Scott McIntosh

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For the past couple of weeks, we had heard rumors that state Rep. Brandon Hixon, R-Caldwell, had been under criminal investigation. Idaho Press-Tribune reporter Emily Lowe doggedly worked her sources trying to confirm the rumor, without even knowing what jurisdiction it was in — or even if it was true.

On Friday, Oct. 13, she received confirmation from the Caldwell Police Department that Hixon was under investigation, but there were no charges and there was no confirmation what the charges would be.

We continued to contact sources and reached out to Hixon directly, but we decided not to publish anything.

We knew other media outlets were working on the story, but we felt it was important to be responsible in what we published — and not published.

We felt that anyone could be under investigation simply by virtue of being accused of something. Now, it’s entirely possible that charges against Hixon will indeed be brought forward, but as it stood at the time, simply being under investigation wasn’t enough for us to publish a story.

We often write stories about people who have been arrested and charged with a crime, but we seldom, if ever, write something about someone who is under criminal investigation who hasn’t been formally charged or arrested yet.

On Wednesday afternoon, we received an email from Hixon’s lawyer confirming that Hixon was, indeed, under criminal investigation. Still, we held off publishing anything. What if, for example, it turned out that someone who simply didn’t like Hixon falsely accused him of a crime? Police would still be obligated to investigate the allegations, and thus, Hixon technically would be “under investigation.” At the time, though, it was simply unclear whether the investigation was legitimate and would lead to charges.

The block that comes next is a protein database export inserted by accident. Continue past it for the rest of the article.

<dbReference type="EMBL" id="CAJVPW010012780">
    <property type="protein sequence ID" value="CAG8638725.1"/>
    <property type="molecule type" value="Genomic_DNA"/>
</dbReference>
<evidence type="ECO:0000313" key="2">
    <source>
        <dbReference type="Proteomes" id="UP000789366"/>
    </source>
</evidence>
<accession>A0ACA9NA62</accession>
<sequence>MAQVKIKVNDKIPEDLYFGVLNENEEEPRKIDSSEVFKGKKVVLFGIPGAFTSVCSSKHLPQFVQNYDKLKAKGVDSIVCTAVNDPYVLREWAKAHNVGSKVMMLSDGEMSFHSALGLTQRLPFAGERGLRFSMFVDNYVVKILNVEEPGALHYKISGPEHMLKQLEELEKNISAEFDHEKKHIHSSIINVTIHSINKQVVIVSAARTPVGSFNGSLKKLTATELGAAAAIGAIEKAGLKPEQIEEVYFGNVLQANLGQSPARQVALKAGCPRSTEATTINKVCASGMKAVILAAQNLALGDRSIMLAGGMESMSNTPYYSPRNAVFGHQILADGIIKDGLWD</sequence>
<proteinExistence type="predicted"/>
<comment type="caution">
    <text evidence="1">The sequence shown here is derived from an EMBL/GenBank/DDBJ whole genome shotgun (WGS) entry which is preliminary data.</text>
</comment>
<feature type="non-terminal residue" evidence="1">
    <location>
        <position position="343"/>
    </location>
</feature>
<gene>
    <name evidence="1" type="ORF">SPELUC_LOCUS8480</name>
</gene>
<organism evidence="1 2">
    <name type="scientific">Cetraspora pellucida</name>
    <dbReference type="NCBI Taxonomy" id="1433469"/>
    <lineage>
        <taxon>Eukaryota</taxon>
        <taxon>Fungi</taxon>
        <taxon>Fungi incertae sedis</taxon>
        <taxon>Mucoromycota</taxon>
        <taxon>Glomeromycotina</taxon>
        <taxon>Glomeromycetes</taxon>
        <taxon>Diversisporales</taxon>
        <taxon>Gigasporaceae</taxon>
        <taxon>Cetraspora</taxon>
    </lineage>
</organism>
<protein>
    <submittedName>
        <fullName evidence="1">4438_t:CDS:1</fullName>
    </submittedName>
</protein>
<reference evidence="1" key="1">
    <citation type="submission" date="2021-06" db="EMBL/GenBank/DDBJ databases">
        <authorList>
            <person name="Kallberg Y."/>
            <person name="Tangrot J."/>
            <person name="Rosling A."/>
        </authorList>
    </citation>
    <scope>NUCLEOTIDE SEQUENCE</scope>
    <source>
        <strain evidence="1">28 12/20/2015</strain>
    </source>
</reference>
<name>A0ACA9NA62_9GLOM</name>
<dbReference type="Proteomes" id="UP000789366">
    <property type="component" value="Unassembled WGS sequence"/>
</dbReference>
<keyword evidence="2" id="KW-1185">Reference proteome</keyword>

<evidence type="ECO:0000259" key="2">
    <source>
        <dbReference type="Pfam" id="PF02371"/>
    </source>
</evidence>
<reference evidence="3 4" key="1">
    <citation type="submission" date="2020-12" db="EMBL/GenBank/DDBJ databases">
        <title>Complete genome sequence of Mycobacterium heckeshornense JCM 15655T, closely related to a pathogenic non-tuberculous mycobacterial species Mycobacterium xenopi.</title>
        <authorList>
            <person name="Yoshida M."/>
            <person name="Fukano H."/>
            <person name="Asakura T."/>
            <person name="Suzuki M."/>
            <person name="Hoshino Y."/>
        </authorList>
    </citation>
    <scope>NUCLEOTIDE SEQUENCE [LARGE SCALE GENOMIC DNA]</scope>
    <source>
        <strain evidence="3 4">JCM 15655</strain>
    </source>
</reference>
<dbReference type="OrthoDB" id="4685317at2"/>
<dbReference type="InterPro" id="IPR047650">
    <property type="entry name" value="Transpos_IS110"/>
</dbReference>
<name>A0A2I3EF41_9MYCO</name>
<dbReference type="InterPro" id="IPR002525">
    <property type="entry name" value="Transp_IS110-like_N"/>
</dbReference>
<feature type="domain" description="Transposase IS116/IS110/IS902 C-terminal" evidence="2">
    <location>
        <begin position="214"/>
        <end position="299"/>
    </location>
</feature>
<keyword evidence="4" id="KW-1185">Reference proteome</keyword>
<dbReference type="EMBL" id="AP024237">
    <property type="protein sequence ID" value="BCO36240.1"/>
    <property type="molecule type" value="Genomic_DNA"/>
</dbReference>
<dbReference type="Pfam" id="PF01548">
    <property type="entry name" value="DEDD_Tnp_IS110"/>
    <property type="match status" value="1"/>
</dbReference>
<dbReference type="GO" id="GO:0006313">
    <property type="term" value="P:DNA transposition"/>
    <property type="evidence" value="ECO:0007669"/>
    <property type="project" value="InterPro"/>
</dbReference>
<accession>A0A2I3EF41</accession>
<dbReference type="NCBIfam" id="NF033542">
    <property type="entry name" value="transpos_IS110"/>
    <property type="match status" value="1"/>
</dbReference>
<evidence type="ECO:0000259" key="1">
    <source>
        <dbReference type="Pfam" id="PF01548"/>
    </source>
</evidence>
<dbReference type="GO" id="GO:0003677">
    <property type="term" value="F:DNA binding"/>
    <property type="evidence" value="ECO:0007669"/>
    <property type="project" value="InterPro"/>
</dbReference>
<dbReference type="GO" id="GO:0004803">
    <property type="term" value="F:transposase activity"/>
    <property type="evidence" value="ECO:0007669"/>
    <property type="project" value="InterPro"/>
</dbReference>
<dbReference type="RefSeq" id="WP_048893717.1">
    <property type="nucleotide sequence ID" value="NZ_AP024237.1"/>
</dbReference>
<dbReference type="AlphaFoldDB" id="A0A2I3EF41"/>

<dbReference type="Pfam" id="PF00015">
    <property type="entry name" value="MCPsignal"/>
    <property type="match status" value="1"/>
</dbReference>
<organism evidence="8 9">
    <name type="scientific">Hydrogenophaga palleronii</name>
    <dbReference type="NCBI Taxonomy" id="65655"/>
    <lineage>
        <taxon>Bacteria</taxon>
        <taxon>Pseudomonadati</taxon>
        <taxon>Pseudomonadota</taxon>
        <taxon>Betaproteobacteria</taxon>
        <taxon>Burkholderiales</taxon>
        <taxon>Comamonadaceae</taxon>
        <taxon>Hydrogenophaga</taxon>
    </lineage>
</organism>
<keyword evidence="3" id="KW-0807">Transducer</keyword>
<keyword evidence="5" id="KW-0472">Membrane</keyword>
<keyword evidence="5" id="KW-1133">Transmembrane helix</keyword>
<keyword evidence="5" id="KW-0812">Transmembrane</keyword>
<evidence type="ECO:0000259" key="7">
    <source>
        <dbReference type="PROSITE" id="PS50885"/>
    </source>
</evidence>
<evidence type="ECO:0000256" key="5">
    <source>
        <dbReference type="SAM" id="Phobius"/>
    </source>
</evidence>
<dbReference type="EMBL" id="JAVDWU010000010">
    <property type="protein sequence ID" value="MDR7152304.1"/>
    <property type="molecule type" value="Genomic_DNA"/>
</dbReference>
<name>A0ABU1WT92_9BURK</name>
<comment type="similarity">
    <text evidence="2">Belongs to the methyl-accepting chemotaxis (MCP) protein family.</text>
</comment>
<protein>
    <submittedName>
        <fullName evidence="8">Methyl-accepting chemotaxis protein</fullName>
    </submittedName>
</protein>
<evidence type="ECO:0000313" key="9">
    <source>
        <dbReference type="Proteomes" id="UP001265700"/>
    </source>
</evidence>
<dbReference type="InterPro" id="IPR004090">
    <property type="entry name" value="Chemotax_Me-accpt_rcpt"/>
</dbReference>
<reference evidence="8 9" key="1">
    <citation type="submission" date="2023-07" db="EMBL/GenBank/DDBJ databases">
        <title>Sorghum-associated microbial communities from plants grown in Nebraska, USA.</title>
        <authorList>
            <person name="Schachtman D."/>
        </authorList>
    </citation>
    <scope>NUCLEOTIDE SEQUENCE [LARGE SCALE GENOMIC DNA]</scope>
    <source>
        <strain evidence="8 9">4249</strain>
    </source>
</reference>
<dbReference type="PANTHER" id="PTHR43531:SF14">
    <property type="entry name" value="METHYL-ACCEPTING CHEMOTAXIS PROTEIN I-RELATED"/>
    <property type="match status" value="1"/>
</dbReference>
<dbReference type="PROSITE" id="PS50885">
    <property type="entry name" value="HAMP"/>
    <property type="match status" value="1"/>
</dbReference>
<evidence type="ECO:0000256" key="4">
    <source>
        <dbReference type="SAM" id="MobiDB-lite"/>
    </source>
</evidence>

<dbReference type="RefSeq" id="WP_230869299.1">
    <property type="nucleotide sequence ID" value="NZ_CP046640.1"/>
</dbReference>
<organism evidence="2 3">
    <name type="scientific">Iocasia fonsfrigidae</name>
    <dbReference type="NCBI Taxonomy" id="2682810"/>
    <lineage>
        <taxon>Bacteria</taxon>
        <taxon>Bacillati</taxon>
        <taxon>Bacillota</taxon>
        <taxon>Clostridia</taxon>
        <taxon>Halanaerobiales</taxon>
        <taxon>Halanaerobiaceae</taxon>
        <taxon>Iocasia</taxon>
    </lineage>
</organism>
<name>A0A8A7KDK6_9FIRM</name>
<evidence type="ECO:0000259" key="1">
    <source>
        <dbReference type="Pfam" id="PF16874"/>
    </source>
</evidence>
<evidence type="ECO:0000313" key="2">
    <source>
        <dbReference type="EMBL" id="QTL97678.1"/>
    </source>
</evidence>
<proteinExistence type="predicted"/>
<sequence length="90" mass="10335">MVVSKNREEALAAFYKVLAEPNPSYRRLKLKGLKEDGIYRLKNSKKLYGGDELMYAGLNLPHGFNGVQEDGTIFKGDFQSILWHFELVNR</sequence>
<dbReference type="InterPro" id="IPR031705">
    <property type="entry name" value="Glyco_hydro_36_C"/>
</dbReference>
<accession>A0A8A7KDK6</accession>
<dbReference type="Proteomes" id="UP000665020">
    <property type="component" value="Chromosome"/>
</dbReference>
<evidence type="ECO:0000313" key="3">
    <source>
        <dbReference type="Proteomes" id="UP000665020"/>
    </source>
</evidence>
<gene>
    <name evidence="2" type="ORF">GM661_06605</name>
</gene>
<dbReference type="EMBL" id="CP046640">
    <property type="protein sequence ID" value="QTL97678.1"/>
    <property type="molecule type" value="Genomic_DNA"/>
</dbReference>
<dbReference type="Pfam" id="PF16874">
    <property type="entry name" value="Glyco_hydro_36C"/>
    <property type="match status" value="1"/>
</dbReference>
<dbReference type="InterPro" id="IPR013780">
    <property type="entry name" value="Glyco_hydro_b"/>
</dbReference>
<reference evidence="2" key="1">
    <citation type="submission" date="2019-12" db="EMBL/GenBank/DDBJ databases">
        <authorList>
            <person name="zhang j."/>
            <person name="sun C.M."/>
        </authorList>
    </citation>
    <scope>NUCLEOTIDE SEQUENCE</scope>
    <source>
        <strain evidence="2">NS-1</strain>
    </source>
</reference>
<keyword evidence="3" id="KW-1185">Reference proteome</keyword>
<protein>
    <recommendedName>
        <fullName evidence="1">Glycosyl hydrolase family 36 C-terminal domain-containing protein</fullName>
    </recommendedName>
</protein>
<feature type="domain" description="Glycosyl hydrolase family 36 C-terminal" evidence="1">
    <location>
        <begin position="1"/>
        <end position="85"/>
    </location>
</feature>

By Wednesday afternoon, though, some media outlets began publishing stories and posting them on social media that Hixon was under criminal investigation. They had the same information we had and decided to publish it. Without knowing whether allegations were credible or whether charges were forthcoming, I felt that was irresponsible. If the allegations turn out to be unsubstantiated and no charges are filed, publishing a story that he’s under criminal investigation would still be damaging.

As a news organization, we were “beat” to the story. We had a serious discussion at the time, as others were tweeting and posting to Facebook their stories, whether we should go ahead and do the same thing, providing the same information that we had as what the other media outlets were posting. Even then, with the story “out there,” we still felt it was premature, even if everyone else was reporting it.

On Thursday, we continued to contact sources and ask questions about the charges. And then, Hixon resigned. At that point, we felt it was germane and responsible to report not only Hixon’s resignation but the criminal investigation. Without explaining to readers that there was an ongoing criminal investigation, the circumstances of his resignation were murky, leading to even more speculation. In addition, his resignation raised the level of credibility that something was legitimately behind the criminal investigation.

The outcome of the criminal investigation, as of this writing, is still unknown. Even though we were “beat” to the story of the investigation, I still feel good that we showed restraint and didn’t rush to publish something without details prematurely.

Scott McIntosh is the editor of the Idaho Press-Tribune. Call 465-8110 or email

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